The loss of transport capacity created by the loss of several trucking transport firms during the financial crisis has made this problem worse. There will have to be a change in the industry rates in order to improve the financial picture for British road transport firms or we could be seeing a few more casualties.

http://www.epolitix.com/interviews/intervi…ge-association/
http://www.politics.co.uk/opinion-formers/…#036;364451.htm

Snowstorm in AZ Shuts Down Trucks, Official Scramble for Trucker Shelter, Trucking logistics, freight carriers

Monday, January 25th, 2010

Trucking logistics in the Southwest are getting strained due to a winter storm hitting Arizona. You normally don’t think of Arizona and winter weather, but the northern part of the state, including Flagstaff, is at high altitude, so snow is not unheard of there. Snow has all-but shut down that part of the state. Further south in the state, the Phoenix area was hit by high winds, shutting down the Russo and Steele auction site in Scottsdale for Friday; the Barnett-Jackson auction was not affected, although vendor sites were closed on Thursday evening.

Flagstaff was hit with 21 inches of snow. Both I-40 and I-17 were closed, as was state route 89A between Flagstaff and Sedona. As a major east-west route, I-40’s closure disrupts a lot of cross-country truck traffic. Such closures mean that freight carriers will have to have their truckers come to a stop, and normal spots for trucks to light, like truck stops and rest areas, are at a premium in such situations. That was compounded by the closure of a number of rest areas for the winter.

In Flagstaff, the main truck stop was full, causing the city government to look for alternative parking spots for trucks, opening up the parking lots of a local mall and of Northern Arizona University for trucks. Elsewhere in the state, truck shelters were opened up to give truck drivers a place to get out of the cold and snow. Sleeper cabs in trucks aren’t well-designed for surviving a snow storm, so alternative measures needed to be taken.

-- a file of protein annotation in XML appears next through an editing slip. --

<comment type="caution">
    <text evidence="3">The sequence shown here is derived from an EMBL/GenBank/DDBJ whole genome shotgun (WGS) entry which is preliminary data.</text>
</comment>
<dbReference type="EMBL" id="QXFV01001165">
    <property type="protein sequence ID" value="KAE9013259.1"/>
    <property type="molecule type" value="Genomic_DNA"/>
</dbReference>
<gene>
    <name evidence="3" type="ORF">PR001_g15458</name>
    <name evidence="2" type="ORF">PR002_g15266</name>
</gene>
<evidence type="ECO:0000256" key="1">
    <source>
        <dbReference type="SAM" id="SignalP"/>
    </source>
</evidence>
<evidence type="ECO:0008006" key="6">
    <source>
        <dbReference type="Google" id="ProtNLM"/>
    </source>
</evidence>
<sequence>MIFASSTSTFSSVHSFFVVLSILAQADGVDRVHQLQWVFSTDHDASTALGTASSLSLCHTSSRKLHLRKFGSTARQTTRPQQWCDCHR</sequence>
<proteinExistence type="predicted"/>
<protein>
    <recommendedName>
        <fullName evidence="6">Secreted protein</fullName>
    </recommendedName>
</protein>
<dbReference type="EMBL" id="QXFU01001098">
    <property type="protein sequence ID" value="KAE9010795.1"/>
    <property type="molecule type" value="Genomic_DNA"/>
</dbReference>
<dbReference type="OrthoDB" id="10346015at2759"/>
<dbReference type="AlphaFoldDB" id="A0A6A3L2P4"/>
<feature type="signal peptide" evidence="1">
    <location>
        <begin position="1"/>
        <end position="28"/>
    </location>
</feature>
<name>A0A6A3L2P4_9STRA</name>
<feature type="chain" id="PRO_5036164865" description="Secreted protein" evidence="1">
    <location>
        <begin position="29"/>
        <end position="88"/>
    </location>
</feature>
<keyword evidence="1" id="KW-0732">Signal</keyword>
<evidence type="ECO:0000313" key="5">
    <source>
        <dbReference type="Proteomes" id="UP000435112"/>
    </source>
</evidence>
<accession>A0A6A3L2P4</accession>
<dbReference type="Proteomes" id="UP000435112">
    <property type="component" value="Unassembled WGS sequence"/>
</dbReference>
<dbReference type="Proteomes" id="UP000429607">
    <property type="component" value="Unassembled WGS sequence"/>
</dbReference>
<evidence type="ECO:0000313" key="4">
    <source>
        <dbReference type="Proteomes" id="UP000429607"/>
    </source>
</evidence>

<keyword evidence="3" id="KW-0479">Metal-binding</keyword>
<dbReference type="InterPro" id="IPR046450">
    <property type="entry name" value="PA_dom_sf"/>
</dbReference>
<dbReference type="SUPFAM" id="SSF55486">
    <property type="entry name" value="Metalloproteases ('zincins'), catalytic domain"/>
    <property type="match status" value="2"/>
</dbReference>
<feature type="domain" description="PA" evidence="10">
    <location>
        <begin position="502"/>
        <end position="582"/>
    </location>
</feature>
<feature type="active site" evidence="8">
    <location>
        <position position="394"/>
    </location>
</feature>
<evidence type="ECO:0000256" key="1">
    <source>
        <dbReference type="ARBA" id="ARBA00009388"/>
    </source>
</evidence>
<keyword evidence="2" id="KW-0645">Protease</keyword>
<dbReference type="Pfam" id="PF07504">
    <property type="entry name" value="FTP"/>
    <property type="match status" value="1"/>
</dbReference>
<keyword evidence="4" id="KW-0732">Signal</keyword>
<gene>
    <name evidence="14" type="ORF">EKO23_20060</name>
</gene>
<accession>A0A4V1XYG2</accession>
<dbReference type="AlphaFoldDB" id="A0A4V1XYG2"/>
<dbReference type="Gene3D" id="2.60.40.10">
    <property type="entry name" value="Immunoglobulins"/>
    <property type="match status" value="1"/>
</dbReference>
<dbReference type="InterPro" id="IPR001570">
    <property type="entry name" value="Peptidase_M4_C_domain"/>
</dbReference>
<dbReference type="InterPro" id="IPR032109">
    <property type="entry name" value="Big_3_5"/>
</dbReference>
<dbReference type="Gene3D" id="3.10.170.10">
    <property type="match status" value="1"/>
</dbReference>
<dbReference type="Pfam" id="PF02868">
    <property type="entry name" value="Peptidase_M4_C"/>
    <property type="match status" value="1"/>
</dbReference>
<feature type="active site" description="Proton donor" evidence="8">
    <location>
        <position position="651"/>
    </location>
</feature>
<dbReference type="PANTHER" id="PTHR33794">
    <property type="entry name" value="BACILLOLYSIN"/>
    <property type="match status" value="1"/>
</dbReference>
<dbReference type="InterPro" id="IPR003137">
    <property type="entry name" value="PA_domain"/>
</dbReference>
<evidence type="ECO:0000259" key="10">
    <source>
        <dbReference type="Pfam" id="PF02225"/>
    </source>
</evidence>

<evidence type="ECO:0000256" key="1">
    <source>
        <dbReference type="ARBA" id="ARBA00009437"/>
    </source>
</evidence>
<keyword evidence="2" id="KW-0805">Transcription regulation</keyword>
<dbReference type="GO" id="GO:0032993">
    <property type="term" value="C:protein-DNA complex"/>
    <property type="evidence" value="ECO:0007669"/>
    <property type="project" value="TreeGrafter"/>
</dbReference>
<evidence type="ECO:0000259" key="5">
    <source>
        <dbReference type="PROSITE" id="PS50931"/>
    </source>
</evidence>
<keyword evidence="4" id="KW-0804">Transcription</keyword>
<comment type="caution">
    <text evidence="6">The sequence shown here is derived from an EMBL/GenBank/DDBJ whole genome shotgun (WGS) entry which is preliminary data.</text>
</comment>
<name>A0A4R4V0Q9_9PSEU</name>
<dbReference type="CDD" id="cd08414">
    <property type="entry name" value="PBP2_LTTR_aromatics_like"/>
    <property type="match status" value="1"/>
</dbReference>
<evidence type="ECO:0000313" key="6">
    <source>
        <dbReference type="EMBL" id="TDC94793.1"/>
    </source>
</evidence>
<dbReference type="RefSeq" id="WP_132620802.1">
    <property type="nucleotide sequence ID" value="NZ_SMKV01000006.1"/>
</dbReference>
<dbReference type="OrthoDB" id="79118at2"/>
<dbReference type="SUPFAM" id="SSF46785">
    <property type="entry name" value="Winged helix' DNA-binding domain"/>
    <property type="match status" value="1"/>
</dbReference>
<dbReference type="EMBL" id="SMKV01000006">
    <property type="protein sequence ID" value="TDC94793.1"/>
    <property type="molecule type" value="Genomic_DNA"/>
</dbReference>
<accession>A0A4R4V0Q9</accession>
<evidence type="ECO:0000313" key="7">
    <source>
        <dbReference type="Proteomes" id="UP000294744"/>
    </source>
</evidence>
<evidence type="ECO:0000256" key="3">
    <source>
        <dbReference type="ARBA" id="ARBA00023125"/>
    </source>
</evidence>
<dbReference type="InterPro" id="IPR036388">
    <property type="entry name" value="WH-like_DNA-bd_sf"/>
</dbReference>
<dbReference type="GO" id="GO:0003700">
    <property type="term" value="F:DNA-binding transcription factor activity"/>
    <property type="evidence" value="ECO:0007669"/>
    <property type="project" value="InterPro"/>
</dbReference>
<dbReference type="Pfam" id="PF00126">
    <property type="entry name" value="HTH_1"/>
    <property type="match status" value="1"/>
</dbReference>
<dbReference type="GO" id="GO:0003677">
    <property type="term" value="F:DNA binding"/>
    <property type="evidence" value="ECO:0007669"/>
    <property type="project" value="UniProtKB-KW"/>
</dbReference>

Sources:http://www.azdailysun.com/news/local/artic…1cc4c002e0.html
http://www.truckinginfo.com/news/news-deta…_category_id=17
http://www.autoweek.com/article/20100122/CARNEWS/100129972

Virginia Rest Stops Reopening, Freight moving through Virginia, trucking transport, Owner operator trucking, trucking loads

Thursday, January 21st, 2010

Owner operator trucking will be a lot easier to conduct in Virginia after a set of 19 designated rest areas are reopened to the public after being closed last year due to financial limits in the budget of the agency tasked with managing and operating the rest areas. The money has been found apparently to open and make these needed rest areas available for use. The idea is helped by the fact that they plan on using the services of bored prison inmates to work at the stops, who are being employed through the “Adopt a Rest Stop” program.

They’ll have to put in place safety plans to ensure that the inmates don’t take advantage of the situation to make a break for freedom. There can be opportunities for individuals to do a little illegal shopping as sensitive and important trucking loads come through the rest areas. They’ll also have to find the funds to keep the rest areas open into the future, which could be a challenge considering the budget limits being placed on governmental agencies these days. Still, the opening of these rest areas is a good sign for drivers and commuters traveling through Virginia, and will be a welcome event once people are able to make use of them.

There are lots of other rest areas that have been closed across North America that if opened would improve life for trucking transport drivers and all commuters traveling on the highways. Hopefully, this is the first in a series of openings across North America and a sign that the financial picture in the freight industry is starting to improve.

http://voices.washingtonpost.com/getthere/…?wprss=getthere
http://content.usatoday.com/communities/on…to-save-money/1

Piracy Continues to Grow, Ocean freight, freight transport

Thursday, January 21st, 2010

Despite cries from all corners for something to be done about the problem with piracy on the open seas, there have been about 1,500 reported cases of ocean freight transport workers being held ransom by pirates. In many cases the workers spend only a brief period in the care of the pirates, but there have been cases where freight transport workers have been forced to enjoy the hospitality of pirates for months on end.